DAYTON, Ohio (WDTN) – The man convicted for his involvement in the deaths of eight people from another Ohio family received multiple life sentences on Monday, December 19.

George Wagner IV was sentenced to eight life sentences, one for each charge of aggravated murder, the judge said. He also received additional years in prison for the charges of conspiracy, aggravated burglary, unlawful possession of dangerous ordnance, tampering with evidence, forgery, unauthorized use of property, interception of wire, oral, or electronic communications, obstructing justice, and engaging in a pattern of corrupt activity.

“Murder is an irreversible act,” the judge said before delivering the sentence. “And though time may alleviate that loss, it has not obviously at this point, and may never, but although it might at some point, it will not and cannot restore to the victim’s families what was, and what might have been had the lives of their loved ones not been unlawfully taken, and cruelly taken on that night in April 2016.”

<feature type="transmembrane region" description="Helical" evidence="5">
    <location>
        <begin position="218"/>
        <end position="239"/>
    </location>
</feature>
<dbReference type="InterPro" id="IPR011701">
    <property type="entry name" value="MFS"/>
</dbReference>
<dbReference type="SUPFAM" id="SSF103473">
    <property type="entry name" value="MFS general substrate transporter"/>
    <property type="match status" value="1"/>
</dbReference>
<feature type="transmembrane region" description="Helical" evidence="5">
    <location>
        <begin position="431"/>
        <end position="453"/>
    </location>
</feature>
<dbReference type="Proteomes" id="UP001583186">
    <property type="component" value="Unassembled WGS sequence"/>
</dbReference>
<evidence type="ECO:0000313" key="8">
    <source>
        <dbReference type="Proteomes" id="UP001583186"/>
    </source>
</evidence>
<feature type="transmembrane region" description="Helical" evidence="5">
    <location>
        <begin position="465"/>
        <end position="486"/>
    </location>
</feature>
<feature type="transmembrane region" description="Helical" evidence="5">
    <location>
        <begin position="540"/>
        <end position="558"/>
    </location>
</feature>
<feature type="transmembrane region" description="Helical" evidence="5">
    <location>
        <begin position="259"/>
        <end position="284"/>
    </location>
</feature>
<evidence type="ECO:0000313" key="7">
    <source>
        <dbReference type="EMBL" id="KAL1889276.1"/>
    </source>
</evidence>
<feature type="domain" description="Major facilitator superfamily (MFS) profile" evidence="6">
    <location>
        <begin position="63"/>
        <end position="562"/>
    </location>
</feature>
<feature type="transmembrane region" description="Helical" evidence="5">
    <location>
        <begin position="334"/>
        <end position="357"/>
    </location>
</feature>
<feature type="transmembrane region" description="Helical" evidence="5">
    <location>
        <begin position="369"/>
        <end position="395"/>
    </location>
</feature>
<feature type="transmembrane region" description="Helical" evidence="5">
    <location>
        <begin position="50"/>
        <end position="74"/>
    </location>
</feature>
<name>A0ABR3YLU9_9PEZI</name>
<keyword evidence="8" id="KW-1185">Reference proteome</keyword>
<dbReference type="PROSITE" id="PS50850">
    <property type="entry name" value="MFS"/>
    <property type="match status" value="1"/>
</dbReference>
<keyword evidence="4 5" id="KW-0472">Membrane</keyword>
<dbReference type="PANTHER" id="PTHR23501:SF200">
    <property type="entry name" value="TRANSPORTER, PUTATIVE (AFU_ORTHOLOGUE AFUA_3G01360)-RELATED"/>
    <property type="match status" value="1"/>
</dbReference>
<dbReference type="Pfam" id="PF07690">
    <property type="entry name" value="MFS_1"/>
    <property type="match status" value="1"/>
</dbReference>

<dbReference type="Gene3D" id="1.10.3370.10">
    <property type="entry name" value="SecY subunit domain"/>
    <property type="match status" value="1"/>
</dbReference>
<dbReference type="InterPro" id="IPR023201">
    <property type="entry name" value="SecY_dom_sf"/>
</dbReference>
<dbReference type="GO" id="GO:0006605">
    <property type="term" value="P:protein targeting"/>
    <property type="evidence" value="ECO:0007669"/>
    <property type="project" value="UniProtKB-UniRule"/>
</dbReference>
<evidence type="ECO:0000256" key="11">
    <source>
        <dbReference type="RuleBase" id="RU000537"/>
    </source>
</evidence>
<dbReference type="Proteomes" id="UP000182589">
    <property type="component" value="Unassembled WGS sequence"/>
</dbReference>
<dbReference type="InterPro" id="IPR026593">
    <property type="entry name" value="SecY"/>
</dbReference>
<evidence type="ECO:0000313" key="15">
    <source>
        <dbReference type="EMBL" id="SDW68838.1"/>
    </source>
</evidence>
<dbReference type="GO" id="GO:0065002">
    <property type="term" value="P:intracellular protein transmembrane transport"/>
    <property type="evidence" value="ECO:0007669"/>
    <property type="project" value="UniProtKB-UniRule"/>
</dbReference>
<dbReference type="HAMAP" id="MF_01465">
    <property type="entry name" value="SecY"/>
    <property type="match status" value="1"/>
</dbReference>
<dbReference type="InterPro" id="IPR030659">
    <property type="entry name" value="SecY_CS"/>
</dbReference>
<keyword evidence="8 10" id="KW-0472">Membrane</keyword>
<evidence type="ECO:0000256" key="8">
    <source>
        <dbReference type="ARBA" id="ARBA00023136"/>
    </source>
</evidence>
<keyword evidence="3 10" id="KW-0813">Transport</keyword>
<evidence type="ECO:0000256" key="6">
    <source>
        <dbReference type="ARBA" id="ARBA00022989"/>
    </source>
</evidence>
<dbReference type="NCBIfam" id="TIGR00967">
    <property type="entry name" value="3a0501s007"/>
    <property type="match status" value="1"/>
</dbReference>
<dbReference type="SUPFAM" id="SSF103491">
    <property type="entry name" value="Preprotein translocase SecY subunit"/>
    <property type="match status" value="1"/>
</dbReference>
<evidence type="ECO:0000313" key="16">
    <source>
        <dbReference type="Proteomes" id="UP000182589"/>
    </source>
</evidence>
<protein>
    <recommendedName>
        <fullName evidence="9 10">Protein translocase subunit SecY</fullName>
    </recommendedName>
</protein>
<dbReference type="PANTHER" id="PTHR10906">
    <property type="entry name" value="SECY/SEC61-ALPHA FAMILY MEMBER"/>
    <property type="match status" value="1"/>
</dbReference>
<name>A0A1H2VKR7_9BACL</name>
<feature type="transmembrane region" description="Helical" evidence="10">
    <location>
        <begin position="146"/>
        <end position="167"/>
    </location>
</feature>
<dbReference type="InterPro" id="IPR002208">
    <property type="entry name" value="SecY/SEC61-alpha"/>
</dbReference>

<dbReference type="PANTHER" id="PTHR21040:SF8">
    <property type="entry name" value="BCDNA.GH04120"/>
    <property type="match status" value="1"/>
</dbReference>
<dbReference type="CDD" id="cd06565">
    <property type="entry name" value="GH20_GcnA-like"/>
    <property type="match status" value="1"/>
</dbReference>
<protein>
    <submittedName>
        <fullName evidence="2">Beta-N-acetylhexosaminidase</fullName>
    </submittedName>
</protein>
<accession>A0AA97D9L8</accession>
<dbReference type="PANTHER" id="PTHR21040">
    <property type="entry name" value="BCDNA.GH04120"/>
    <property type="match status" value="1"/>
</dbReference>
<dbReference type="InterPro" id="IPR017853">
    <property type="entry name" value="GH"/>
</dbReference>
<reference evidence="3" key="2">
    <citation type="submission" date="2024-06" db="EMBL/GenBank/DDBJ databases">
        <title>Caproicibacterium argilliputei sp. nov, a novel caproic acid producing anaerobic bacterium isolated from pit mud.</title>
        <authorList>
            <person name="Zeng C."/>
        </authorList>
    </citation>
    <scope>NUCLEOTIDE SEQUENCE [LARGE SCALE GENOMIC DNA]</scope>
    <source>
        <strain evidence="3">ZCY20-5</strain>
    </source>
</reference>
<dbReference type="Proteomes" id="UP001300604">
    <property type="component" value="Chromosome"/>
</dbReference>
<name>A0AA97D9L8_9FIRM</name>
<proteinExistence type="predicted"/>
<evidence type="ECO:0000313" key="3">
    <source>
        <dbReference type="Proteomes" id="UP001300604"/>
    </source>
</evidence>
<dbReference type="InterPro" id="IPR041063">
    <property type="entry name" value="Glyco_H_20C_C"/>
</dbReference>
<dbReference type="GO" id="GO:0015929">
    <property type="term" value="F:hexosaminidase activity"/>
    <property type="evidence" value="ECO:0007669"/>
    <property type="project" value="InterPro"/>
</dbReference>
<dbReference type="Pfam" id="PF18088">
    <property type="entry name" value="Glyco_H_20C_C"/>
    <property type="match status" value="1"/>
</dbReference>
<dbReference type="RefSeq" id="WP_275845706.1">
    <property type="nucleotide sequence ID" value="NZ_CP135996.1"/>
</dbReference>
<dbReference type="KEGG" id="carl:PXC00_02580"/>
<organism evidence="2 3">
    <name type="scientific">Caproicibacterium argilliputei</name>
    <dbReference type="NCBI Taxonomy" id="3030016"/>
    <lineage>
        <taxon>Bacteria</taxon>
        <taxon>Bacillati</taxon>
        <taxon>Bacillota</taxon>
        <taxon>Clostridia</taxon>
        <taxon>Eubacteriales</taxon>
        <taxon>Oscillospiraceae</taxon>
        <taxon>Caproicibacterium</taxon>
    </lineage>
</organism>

These life sentences will be served consecutively.

“The harm caused by all the offenses so committed was so great and unusual that no single prison term for any of the offenses committed as part of any of the courses of conduct adequately reflects the seriousness of the defendant’s conduct,” the judge said.

He is not eligible for parole and will also have to register as a violent offender in the Ohio database.

The Associated Press reported that Wagner was convicted on 22 counts in total after the 2016 killings of seven adults and a teenager from the Rhoden Family.

The victims were 40-year-old Christopher Rhoden Sr.; his ex-wife, 37-year-old Dana Rhoden; their three children, 20-year-old Clarence “Frankie” Rhoden, 19-year-old Hanna Rhoden, and 16-year-old Christopher Jr.; Clarence Rhoden’s fiancee, 20-year-old Hannah Gilley; Christopher Rhoden Sr.’s brother, 44-year-old Kenneth Rhoden; and a cousin, 38-year-old Gary Rhoden.

According to the prosecutors, Wagner should face the death penalty, however, a plea deal made by his brother helped all four Wagner family members avoid execution, the Associated Press reports.

This article was written with contributions by the Associated Press.